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National Parks Have Long To-Do List But Can't Cover Costs

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National Parks Have Long To-Do List But Can't Cover Costs

Postby ERIC » Tue Mar 08, 2016 8:43 am

National Parks Have A Long To-Do List But Can't Cover The Repair Costs
Updated March 8, 20168:43 AM ET
Published March 8, 20164:59 AM ET

There are more than 150 historical structures at Joshua Tree National Park, like this schoolhouse at Keys Ranch. Jason Theuer's job is to decide which ones to protect and preserve, based on the available resources, and then do just that. He says it feels like being an ambulance driver.

Driving through the gold-brown savanna of Joshua Tree National Park in Southern California, past its Dr. Seuss-like trees and water-carved rocks, it's easy to see why the national parks have been called America's Best Idea.
Spend a few hours with some of the park's employees, like Cultural Resources Branch Chief Jason Theuer, and you'll see that national parks are also another thing: expensive. There is a nearly $12 billion maintenance backlog of work that needs be done but isn't because of limited money.

Theuer's job is to preserve and maintain some of the historical structures here— sites like Keys Ranch, the sprawling high-desert homestead deep in Joshua Tree's interior. The ranch's schoolhouse, which is about 80 years old, looks like it was cobbled together with salvaged materials. There are no studs keeping the walls straight and upright, so now there's as much light pouring in through the warped wooden-plank walls as there is through the windows.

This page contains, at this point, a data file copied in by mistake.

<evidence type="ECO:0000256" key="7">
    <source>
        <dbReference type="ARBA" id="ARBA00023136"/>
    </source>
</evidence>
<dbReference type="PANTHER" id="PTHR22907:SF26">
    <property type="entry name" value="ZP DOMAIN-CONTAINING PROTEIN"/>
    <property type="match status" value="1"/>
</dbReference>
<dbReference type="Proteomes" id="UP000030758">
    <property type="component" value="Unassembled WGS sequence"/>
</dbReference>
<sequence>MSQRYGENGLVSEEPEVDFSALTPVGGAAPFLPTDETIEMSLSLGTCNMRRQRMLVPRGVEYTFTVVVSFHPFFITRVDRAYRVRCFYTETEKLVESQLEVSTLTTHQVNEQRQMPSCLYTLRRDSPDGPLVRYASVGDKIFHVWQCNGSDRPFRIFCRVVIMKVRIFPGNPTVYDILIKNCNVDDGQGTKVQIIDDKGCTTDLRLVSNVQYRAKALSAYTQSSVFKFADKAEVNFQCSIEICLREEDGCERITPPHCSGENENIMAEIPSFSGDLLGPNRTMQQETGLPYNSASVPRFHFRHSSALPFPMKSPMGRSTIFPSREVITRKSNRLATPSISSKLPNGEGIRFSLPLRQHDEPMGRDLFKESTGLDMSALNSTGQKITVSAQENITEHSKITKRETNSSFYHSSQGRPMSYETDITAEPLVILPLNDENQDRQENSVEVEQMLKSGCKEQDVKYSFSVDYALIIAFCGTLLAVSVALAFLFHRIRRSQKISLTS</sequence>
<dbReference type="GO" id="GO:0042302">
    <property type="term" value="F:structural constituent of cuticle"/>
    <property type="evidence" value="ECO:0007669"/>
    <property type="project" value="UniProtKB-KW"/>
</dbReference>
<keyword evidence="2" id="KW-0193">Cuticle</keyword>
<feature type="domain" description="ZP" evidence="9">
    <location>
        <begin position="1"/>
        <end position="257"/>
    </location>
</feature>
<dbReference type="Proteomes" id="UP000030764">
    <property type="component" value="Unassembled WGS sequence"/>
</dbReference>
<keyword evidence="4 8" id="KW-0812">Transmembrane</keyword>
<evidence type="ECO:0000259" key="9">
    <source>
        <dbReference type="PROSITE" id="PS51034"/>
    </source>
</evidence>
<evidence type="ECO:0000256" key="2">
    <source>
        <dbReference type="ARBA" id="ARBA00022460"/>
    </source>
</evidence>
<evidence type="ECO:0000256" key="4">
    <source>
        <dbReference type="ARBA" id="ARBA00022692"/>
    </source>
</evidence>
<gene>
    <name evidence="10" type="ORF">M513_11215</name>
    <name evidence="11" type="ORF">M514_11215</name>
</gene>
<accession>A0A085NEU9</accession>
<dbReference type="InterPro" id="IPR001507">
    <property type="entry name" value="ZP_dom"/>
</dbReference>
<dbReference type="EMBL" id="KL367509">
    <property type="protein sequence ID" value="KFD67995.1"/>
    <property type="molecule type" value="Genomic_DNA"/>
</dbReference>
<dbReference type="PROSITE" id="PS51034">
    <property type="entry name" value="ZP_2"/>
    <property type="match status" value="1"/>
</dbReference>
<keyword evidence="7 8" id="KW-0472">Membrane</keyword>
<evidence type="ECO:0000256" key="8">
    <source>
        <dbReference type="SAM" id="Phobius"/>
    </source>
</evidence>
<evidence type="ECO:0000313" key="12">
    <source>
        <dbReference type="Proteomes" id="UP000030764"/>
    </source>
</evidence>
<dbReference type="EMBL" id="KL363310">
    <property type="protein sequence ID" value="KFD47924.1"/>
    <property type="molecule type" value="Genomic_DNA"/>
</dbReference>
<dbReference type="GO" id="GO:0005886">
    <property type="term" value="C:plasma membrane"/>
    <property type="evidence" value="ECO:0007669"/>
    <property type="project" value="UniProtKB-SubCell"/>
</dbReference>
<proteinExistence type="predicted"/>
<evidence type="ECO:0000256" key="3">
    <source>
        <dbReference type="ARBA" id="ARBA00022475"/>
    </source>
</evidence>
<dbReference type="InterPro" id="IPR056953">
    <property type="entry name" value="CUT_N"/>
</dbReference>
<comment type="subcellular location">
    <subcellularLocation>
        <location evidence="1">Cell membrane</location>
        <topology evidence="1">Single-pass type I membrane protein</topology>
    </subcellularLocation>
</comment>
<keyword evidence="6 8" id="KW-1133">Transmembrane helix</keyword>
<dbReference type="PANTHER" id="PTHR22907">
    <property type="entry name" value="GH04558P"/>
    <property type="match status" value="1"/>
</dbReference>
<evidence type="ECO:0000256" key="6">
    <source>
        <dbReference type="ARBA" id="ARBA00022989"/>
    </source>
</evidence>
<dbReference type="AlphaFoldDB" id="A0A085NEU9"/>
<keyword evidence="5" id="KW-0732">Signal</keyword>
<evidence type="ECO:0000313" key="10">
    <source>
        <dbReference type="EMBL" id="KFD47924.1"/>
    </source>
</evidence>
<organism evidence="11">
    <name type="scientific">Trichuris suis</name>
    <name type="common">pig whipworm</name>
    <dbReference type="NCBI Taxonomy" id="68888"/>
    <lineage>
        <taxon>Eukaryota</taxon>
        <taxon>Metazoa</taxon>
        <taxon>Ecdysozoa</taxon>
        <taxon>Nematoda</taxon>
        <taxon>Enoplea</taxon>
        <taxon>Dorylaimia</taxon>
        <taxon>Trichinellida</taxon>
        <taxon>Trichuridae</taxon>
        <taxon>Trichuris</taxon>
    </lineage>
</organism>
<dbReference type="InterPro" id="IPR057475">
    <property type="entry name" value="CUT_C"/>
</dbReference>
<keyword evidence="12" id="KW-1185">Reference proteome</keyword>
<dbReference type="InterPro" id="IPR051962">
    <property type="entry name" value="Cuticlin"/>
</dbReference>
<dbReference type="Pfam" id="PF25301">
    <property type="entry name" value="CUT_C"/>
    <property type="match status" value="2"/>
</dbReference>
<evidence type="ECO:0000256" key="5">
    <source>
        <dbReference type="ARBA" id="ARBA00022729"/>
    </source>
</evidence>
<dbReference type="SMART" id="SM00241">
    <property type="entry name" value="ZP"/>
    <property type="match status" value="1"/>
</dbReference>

"We came in and added all of these supports here," Theuer says, pointing to a beefy frame built up against the building's interior. Without it, it's hard to imagine the building standing up to a good sneeze.

Tourists at Grand Canyon National Park in northern Arizona wait for a shuttle bus in 2015. For years, the Grand Canyon and other big national parks have been seeing rising attendance.

The wooden frame and...

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Re: National Parks Have Long To-Do List But Can't Cover Cost

Postby rlown » Tue Mar 08, 2016 7:00 pm

the comments section of that report was more telling. All the overhead costs to preserve structures; studies, contractors, etc. We (taxpayers) really don't want to pay for all that overhead. Not saying some things shouldn't be preserved, but at what cost? $30k-$40k per year for a schoolhouse although historical isn't used anymore? I love the wood they used, though.

Thanks for sharing it, ERIC!
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Re: National Parks Have Long To-Do List But Can't Cover Cost

Postby sekihiker » Fri Apr 22, 2016 10:18 pm

Most of trapper Shorty Lovelace's cabins in Kings Canyon NP have been let go. I think the one near Vidette Meadow is being preserved, but I doubt if it costs much. Probably takes no more than new shingles every 20 years. See:
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